After three years of budgetary belt-tightening, the Fort Smith Board of Directors are now considering the development and implementation of a multi-year financial plan.
The Board met with representatives from the National Resource Network at a Tuesday (Jan. 30) study session after city finance applied for participation in the group’s Technical Assistance Program. According to a memo from Fort Smith Finance Director Jennifer Walker to city administration, five cities nationwide will be selected for participation in the program, with Fort Smith one of those under consideration.
The program, funded largely by a grant from the Laura and John Arnold Foundation, would cover 75% of the program’s cost with the city picking up the other 25%. While an actual dollar figure will not be available until NRN comes back with their assessment and their final decision (should they choose to accept Fort Smith’s application), City Administrator Carl Geffken told Talk Business & Politics the amount would be “in the $25,000 to $100,000 range.”
“I don’t know when we will hear. We’re still in the middle of the assessment meetings,” Geffken said, adding that “no company” would run without a five-year budget, “and most cities do the same thing. I know when I was with the city of New York, we lived and died by our five-year budget, and it was a way of being able to forecast out in the future any problems or issues, if known, so they could be addressed sooner rather than being addressed immediately with harsh action.”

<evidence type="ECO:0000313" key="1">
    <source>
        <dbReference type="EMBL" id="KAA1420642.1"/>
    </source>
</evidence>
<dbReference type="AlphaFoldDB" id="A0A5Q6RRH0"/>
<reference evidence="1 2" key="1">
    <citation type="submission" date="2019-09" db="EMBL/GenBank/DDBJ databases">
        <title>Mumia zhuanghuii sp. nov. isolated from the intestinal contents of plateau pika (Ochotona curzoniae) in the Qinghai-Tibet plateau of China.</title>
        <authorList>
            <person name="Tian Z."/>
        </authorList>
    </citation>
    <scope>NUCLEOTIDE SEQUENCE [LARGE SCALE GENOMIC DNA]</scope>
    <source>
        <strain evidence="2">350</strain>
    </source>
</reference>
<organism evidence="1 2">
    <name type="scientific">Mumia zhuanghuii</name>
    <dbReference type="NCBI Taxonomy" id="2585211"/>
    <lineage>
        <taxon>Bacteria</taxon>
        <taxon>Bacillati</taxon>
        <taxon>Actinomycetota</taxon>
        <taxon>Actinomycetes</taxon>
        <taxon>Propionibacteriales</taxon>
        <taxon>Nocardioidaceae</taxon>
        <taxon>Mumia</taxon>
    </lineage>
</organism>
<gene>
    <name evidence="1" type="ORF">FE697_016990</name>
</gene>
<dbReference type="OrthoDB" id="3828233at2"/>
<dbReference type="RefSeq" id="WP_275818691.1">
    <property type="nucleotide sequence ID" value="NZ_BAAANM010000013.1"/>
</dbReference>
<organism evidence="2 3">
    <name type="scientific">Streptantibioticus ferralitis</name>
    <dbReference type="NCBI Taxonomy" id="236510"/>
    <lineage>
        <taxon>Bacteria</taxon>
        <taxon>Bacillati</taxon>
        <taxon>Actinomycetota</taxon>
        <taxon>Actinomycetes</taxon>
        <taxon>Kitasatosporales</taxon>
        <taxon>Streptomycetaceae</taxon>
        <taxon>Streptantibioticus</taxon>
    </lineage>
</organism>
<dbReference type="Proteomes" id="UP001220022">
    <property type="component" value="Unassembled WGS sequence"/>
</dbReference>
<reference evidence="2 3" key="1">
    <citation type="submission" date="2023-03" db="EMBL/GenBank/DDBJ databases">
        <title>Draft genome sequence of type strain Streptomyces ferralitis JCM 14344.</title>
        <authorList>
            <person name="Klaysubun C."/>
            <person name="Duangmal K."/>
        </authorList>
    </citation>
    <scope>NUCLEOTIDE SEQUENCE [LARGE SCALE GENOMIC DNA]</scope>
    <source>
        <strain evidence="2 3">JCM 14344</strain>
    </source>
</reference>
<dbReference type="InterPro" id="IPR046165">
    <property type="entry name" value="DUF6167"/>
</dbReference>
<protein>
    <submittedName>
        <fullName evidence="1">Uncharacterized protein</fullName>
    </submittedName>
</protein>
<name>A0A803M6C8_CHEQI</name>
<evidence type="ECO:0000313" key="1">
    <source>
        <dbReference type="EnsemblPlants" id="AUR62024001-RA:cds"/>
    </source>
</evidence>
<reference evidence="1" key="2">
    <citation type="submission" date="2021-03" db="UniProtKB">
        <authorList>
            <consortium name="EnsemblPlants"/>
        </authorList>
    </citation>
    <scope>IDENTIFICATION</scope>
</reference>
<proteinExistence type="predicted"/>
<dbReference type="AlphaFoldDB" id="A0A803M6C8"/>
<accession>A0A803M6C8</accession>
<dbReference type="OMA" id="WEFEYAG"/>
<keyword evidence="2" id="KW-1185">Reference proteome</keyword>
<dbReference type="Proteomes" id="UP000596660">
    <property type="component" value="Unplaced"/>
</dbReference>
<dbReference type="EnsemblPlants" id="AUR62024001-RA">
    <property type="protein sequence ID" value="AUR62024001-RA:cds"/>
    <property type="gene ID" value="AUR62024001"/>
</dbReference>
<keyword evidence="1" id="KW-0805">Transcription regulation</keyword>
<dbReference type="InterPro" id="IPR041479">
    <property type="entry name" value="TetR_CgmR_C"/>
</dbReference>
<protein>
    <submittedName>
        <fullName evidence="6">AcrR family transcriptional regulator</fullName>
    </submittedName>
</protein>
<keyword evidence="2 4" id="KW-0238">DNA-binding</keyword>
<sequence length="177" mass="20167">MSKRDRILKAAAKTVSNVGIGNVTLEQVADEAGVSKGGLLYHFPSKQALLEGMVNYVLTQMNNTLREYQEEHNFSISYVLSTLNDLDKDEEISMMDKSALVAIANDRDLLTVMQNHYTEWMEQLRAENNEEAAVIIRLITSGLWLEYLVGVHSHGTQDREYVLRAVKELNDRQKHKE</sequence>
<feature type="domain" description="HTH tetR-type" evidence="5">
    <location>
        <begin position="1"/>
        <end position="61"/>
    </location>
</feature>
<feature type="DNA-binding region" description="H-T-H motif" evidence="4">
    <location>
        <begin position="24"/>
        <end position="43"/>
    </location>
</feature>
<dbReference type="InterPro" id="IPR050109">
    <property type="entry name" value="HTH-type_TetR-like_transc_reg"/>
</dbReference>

Geffken pointed to issues like the under-funding of older plans under the local police and fire (LOPFI) pension program as an example.
“A small course correction is better than saying, ‘Okay, directors, we need to do something with more brutality.'”
The NRN provides assistance to cities and government entities through peer networks, technical assistance programs, and online access to tools and resources. Through its technical assistance program, it targets cities with over 40,000 residents that meet at least one of the following criteria:
• A 2013 annual average unemployment rate of 9% or more, as measured by the Bureau of Labor Statistics (BLS);
• A population decline of 5% or more between 2000 and 2010, as measured by the U.S. Decennial Census;
• A poverty rate of 20% or more (excluding students enrolled in undergraduate, graduate or professional school), as measured by the 2010-2012 American Community Survey — this is where Fort Smith would be eligible with a rate of just over 26%;
• A bond rating downgrade or change in outlook;
• A failure to balance the local government budget for two or more years in a row since 2008; and
• A reduction of 10% or more of local government workforce in the last three years.
Despite the city’s application and Geffken’s endorsement of the program, not all Board members were sold on laying out for the 25% match on Tuesday.
Director Kevin Settle wanted to know the rate of return, asking NRN representatives, “Do you see government grow or government retract (as a result of the program)? What do you see from cities that do this because if you’re adding people and adding costs, then my question is why? That is truly what the citizens want to know. Everything else is fluff. At the end of the day, can you show us what the savings are going to be?”
Settle said he was not on board with growing government “just to grow government?”
Director Tracy Pennartz also said she was “not yet convinced” the program would be worth the outlay, though she was willing to wait for the final assessment and figures before deciding.